So as I focused on these things, there were some videos and audios that I really wanted him to utilize from the LastingLoveAcademy.com. With the programs that I offer, they are as cost-effective as $27 a month, depending on the program that you choose, so you can access these audios and videos as well. I would encourage you to check out the LastingLoveAcademy.com for more descriptive information about what I was teaching him. 

First, as I focused on helping him to bring more confidence into his body language, my hope was that as he took on the confident body language and posture, even while we were talking about the things that he needed to work on, it would change the way he actually thinks and feels. 

A lot of times, we believe that we have to feel confident before we act confident. The problem with that is that if we wait to feel confident, our behaviors are going to be all over the place. Because it's really difficult to consistently feel confident, this is where the benefit of fake it till you make it really does work. As you take on those behaviors, your brain chemistry actually changes, and your thoughts start to change.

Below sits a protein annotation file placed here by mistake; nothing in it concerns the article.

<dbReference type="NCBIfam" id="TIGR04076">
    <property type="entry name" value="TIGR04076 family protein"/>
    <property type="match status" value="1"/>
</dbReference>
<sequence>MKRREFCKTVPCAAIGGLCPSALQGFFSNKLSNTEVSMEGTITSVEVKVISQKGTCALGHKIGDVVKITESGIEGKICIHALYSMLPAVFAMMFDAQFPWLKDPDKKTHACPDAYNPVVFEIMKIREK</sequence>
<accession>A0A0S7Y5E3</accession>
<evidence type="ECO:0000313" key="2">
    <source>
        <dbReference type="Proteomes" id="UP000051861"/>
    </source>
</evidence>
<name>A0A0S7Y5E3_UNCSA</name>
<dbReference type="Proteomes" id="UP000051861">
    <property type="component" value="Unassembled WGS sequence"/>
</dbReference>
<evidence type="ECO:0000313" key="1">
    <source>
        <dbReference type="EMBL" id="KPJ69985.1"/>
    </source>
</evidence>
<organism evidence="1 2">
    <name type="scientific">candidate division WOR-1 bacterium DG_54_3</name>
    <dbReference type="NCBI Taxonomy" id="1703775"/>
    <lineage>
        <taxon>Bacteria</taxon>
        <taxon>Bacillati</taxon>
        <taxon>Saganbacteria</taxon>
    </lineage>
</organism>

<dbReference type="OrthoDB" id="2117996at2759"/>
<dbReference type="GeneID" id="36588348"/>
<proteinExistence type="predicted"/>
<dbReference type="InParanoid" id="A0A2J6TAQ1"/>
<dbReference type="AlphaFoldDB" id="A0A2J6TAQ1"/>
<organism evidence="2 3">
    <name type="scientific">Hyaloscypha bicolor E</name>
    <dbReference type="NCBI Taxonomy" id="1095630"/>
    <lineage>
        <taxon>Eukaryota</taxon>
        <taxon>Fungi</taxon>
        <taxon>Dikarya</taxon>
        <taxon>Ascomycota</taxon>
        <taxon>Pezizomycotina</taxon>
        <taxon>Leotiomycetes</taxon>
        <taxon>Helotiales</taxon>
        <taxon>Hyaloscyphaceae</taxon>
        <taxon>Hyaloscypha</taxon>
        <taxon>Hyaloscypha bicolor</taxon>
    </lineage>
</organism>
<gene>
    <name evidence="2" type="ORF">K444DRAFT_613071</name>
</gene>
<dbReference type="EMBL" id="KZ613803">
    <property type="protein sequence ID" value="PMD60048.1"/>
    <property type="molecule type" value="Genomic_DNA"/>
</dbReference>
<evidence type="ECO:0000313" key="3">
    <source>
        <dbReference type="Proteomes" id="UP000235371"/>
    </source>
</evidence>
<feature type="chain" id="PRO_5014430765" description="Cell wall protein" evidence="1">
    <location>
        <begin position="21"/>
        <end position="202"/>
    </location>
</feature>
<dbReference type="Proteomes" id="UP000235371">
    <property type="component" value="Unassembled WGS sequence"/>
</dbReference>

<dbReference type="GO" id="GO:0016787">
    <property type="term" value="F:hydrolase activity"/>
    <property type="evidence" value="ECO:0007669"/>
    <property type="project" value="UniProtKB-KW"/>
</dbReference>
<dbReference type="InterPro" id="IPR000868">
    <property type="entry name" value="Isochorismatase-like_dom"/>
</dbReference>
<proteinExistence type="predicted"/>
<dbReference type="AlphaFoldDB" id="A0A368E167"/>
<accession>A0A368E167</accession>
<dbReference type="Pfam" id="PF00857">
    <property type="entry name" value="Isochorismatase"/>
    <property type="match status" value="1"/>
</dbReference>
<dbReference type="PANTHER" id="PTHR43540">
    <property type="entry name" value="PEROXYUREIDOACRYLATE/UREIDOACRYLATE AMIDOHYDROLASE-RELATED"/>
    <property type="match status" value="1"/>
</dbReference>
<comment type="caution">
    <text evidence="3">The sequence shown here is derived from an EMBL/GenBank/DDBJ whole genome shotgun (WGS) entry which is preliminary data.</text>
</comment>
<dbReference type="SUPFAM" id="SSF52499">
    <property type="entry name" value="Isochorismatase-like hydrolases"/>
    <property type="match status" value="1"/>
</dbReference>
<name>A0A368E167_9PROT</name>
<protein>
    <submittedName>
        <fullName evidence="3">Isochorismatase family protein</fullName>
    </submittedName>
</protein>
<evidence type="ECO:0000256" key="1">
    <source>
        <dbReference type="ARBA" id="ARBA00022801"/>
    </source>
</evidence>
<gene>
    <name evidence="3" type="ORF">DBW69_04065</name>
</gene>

If you're listening to this podcast and you take a few moments to just square your shoulders, straighten your back, bring your chin up, spread your arms away from your body, lean on an armrest, pull your ankle up on your other knee so that your legs are spread out and you're comfortably relaxing as you assume this confident posture, all while conceptualizing the things that I'm teaching, you'll start to realize how they really do impact the way you perceive yourself. 

So I began teaching Jeremy these things and had him practice them while I continued with the rest of my instruction. One of the key things that I really wanted to focus on with him were the thinking errors he was engaging in. The first thinking error was that something was wrong with him. Another thinking error was that he was making other people uncomfortable.